Reviewers who review just one comedy thing and then scarper back to the high-art trenches of theatre / spoken word / cabaret / exhibition / anal flute-playing are a particular bête noir of our editor, Mister Kipper, who practically insists that we deduct a swine point from them just for being a fly-by-night chancer. (No I don’t: Ed)

Well, I wasn’t about to make any such easy conclusions. Perhaps Jack Powell’s review of The Bob Blackman Appreciation Society Bonanza would be a work of standalone genius, such that a follow-up review could only diminish both its monolithic otherness and the shadow it casts across its entire oeuvre. Sort of like Harper Lee’s To Kill A Mockingbird, and the subsequent rubbish book that pissed on the perceived genius of Harper Lee.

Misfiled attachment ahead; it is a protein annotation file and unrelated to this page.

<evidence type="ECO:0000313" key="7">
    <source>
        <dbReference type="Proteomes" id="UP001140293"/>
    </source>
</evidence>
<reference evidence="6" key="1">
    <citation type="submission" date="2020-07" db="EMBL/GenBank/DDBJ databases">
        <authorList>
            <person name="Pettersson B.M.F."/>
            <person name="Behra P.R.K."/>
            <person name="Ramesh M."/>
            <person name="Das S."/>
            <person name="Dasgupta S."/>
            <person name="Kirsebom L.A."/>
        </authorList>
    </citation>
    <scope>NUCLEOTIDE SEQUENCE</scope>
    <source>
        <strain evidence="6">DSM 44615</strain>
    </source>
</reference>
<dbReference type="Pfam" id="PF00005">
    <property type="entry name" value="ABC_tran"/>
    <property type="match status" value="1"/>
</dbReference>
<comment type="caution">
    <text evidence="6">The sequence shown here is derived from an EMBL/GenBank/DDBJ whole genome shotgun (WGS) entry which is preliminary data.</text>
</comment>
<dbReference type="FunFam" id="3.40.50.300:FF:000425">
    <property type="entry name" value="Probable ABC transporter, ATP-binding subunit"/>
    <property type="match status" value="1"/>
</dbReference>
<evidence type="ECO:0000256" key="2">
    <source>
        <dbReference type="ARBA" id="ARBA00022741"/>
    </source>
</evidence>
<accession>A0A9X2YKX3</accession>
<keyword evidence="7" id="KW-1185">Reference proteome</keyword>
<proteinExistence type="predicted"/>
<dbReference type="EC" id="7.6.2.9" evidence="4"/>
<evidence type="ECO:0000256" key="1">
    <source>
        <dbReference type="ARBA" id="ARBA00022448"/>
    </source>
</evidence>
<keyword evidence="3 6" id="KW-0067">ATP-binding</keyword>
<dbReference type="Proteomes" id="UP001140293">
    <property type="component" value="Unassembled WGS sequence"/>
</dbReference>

Well, there’s nothing particularly wrong with Powell’s one review; he doesn’t even make it obvious – like so many ‘dippers’ do – that he’s outside his cultural comfort zone. Who can argue with him when he chooses to cut his comedy teeth on something both free and deliberately absurd, or doubt him when he writes that “The Society’s material is some of the most original and uncompromising I have ever seen”. He goes on: “I was moved to tears of both hilarity and incomprehension”.  It still only gets three stars, for reasons he explains rather well: “While not necessarily accessible or evenly-structured, its ambition is incredible and idiosyncratic. I urge that you attend, but I can’t promise a completely pleasant or agreeable time”.

In short, Powell writes like a Victorian doctor, and I rather like that. But why isn’t he better employed? Doesn’t he know that there is a severe lack of Victorian doctors reviewing comedy, and a surfeit of homeopathic quacks?

Edmund Rumania

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